Mappiness: How happy are you?
17 August 2010
The London School of Economics have launched a new research project to better understand how people’s feelings are affected by their environment. ‘Mappiness’ is a free app available for your iPhone; it asks you questions about how you are feeling along with a few simple things like who you are with, where you are and what you are doing…the data is sent back anonymously and used to map happiness across space in the UK.
You may think the idea sounds fun…but wonder why mapping happiness is important?
Well, one reason is that understanding what makes us happy is fundamental to explaining our social and economic progress. Despite increases in GDP in the UK, the well-being of the population has remained relatively unchanged. There is clearly more to happiness than wealth and material well-being. And more and more people are beginning to believe that you can measure it…
Nef, the think-and-do tank have developed a National Accounts of Well-being which examines personal and social well-being across 22 European countries—providing an alternative measure of social and economic progress.
The UK government recognises the need to develop new ways of capturing national progress: one of the shared principles of sustainable development is to ensure a Strong, Healthy and Just Society by ‘…promoting personal well-being, social cohesion and inclusion…’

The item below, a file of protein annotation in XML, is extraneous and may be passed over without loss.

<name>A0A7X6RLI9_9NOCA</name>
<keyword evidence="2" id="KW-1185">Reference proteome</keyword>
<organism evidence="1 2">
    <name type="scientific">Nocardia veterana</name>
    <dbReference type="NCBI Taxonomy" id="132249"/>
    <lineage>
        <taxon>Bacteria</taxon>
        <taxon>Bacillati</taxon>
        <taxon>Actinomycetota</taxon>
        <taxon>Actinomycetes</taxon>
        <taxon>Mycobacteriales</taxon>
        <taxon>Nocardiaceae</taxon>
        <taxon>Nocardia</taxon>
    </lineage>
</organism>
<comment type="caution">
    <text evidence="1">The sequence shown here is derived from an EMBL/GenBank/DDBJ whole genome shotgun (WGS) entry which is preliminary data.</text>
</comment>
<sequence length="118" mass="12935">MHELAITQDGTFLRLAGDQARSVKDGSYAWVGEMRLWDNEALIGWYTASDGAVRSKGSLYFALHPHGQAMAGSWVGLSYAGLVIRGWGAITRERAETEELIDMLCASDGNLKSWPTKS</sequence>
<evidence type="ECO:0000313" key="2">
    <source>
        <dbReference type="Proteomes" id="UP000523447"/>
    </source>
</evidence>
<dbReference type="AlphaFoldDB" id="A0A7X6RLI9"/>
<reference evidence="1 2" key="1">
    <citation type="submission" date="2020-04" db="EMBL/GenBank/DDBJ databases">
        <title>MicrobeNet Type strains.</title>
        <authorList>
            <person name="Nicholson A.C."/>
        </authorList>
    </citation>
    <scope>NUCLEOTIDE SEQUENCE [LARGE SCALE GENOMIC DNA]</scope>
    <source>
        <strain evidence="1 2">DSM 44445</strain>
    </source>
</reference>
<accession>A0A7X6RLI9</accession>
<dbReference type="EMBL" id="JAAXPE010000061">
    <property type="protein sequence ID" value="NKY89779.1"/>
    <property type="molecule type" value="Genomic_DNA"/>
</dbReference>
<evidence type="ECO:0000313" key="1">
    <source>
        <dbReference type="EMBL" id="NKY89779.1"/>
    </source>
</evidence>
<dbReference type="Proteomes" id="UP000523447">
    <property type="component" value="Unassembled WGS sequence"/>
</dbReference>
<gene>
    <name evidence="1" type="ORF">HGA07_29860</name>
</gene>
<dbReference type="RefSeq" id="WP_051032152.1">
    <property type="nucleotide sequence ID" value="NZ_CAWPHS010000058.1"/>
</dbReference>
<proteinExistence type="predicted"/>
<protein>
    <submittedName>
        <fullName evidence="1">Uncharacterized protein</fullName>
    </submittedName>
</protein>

And here at NPC we put a lot of value on measuring changes in well-being. We published a report on measuring children’s subjective well-being back in June-09 and are launching the NPC well-being measure later this year. The tool will provide organisations with a simple, reliable and academically-robust way of understanding the difference they make to young people’s lives.
Measuring well-being offers a vital opportunity to help charities demonstrate and improve their impact and help government and private funders support the most effective services. It can also save government money as understanding and measuring well-being will allow government to invest in preventative systems, potentially saving heaps of money in reactive services.
So if you think there is more to happiness than wealth…and you’re wondering just what it might be…try mapping your happiness…